The data above highlights some interesting characteristics behind real estate. First, all of the above locations are well above a conservative PE ratio and suggests further correctional behavior to come in the western United States. Secondly, California's PE Ratios are higher and suggests California is more over valued than neighboring states. A correction in California negatively impacts the western states, because so much money going into other western states comes from California, and thus California should be a leading indicator.

Additional Thoughts:

  1. When I gathered the data for this article, what was really interesting was the minimal increase in income levels from 2000 and 2007, while real estate values exploded in that same period. It's eye popping to see such large price gains stemmed by relatively minimal growth in income. It's quite similar to the bubble in high tech. in the late 1990s, where income didn't matter and speculation of price gains ruled the day, until the correction happened and then income became a far more important factor behind the valuation model. The bubble in real estate is not that different from the bubble in high-tech. other than its much larger in scope and carries more significant economic consequences during this correction.

  2. It's quite rare for any asset to go straight down 70-80% like oil did in 2008. So, a bounce or sideways real estate market could happen at anytime. There will be continued gov't stimulus to prop up real estate values. Also, there is a gap between the unwinding of subprime foreclosures and the next wave of Alt. A and option arm foreclosures. During this gap we could see some inventory reductions while getting government stimulus. This combination might feel like things are improving, but it just might be a dead cat bounce.

  3. I have a friend who is a mortgage broker in San Jose, California who told me recently when rates dropped he did a small marketing campaign, and he could only help 20% of the respondents, as the other 80% had homes where the debt on the property was greater than the value of the home. The number of people upside down is growing, which creates a long term issue that has yet to be dealt with in any real manner.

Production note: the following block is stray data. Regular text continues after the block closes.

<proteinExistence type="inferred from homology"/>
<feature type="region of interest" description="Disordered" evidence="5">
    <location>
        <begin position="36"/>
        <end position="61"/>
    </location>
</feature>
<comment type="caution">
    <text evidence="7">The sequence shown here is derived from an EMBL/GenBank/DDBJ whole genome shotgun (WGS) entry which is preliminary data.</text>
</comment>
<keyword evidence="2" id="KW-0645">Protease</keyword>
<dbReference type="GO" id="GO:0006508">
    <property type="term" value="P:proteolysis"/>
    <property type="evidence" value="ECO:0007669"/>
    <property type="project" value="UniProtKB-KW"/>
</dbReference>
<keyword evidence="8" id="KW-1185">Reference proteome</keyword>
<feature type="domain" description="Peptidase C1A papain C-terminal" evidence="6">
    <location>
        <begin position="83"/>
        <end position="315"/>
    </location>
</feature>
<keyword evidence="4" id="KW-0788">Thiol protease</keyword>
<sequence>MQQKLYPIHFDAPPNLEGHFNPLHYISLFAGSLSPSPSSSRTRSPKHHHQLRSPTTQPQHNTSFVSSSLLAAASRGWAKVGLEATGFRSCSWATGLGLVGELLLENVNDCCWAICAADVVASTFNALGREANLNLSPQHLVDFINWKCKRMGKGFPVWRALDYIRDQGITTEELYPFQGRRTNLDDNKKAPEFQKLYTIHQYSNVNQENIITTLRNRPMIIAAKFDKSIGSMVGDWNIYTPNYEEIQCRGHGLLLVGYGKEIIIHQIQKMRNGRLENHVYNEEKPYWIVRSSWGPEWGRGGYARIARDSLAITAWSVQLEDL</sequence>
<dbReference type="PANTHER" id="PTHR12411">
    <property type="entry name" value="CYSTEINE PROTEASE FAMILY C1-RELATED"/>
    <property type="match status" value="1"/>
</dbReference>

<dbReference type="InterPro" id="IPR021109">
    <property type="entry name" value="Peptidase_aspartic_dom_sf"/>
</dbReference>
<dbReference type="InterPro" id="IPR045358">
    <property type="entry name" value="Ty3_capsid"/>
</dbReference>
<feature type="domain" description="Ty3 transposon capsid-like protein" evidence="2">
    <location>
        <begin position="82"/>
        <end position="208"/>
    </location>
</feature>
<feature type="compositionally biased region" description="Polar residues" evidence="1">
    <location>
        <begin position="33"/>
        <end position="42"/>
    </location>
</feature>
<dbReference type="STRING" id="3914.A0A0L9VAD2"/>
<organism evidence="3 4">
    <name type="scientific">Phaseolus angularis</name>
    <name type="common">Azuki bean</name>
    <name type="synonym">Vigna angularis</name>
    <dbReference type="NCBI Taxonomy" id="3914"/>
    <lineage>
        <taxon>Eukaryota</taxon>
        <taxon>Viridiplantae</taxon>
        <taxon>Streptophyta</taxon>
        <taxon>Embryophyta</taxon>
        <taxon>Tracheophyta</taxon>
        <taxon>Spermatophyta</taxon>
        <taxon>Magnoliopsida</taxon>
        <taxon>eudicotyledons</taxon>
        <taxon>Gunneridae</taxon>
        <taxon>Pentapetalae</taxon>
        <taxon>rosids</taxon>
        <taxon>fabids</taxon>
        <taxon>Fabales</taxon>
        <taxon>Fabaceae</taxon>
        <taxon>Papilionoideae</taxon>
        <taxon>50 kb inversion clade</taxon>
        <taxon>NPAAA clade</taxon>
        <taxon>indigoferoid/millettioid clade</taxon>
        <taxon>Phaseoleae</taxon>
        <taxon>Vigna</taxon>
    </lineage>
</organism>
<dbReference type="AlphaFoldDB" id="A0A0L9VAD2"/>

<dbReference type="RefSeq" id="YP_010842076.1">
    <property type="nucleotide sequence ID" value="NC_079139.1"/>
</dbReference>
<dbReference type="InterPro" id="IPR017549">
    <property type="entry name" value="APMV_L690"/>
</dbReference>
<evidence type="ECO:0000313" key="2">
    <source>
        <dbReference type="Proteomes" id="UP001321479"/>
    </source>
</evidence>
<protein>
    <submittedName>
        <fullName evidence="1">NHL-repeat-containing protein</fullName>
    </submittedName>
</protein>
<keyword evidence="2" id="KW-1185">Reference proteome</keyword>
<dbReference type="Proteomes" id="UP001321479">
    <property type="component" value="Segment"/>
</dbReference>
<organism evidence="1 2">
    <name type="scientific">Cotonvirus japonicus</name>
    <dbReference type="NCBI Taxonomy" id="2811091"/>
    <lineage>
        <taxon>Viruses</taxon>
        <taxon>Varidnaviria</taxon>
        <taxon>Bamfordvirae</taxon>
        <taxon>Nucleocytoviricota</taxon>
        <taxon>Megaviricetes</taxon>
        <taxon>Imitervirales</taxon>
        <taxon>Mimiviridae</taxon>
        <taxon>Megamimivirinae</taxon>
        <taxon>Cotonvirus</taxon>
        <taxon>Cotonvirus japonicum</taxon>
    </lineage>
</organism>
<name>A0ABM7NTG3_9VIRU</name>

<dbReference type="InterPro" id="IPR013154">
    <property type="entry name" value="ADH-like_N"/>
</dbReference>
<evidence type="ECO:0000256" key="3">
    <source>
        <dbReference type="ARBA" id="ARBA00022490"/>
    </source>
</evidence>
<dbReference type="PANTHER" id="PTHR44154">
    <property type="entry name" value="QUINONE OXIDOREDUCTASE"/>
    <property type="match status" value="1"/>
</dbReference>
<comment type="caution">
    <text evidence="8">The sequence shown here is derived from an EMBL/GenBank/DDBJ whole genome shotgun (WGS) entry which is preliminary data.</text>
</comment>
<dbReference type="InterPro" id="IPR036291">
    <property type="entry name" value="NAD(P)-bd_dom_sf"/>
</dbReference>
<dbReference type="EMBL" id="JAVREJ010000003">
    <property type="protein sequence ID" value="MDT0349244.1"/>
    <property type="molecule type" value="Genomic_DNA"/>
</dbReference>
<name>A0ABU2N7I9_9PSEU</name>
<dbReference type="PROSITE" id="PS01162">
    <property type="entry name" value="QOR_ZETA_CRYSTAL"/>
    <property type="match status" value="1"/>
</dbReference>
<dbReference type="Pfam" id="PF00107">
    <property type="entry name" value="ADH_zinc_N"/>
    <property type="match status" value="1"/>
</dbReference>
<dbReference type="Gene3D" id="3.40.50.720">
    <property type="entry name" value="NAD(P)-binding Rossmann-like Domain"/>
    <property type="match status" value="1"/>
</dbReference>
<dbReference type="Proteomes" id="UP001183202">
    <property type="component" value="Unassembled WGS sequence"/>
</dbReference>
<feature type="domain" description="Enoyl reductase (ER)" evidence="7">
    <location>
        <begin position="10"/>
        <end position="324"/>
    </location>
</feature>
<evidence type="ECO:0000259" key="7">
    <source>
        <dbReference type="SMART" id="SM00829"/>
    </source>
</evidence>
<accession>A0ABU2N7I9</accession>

4. In late 2009 and 2010, we should see a new round of foreclosures stemming from the Alt. A and option arm loan programs, unless the government steps into action. 60 Minutes did a very well thought out piece on this issue a few weeks ago. An interesting difference compared to the subprime foreclosure wave is real estate values in general will be substantially lower when this new phase of foreclosures from Alt. A and option arms begins, which should intensify bank losses.

  5. The only potential issue not reflected in the above tables is higher unemployment and potentially a reduction in median income levels. Income is the denominator of the PE ratio, and a back slide in income levels would also intensify the real estate re-pricing issue. Since we are experiencing higher unemployment, and everyone is projecting it to grow into 2009, it's a concern worth noting for real estate values.

  6. The areas of California that should be hit next include: real estate markets that are heavily vacation homes, the condominium markets, and areas where unemployment (especially white collar) is intense.

FINAL THOUGHTS:
Lastly, it seems like long term money for the purpose of buying of a primary residence in California would be better suited to wait until price to earnings ratios fall into historical ranges. During the 1960s and 1970s that ratio got as low as 2.5:1 in general, so 3 or 4:1 seems like a no brainer in most cities.

Note: I do know several professional real estate investors who are buying right now, and while I feel they are early, they are buying in areas that have been hit the hardest in price declines, and buying what I would call slum lord type properties simply because there is positive cash flow stemming from that property. And, there are some areas where buying REOs have reached comparatively attractive levels.

That being said, as a hole the California real estate market could take months/years to wash out the issues of the day, and we still have the alt. A and option arm problems coupled with higher unemployment to deal with, so when it comes to buying a primary residence, I'm personally looking for a better fundamental story of affordability driven by the PE ratio to support that purchase. For now, I'm just a happy renter!!!

Hope all is well.

 


 

Author: J.D. Rosendahl

J.D. Rosendahl
http://roseysoutlook.blogspot.com

J.D. Rosendahl is not a registered advisor and does not give investment advice. His comments are an expression of opinion only and should not be construed in any manner whatsoever as recommendations to buy or sell a stock, option, future, bond, commodity or any other financial instrument at any time. While he believes his statements to be true, they always depend on the reliability of his own credible sources. Of course, we recommend that you consult with a qualified investment advisor, one licensed by appropriate regulatory agencies in your legal jurisdiction, before making any investment decisions, and barring that, we encourage you confirm the facts on your own before making important investment commitments.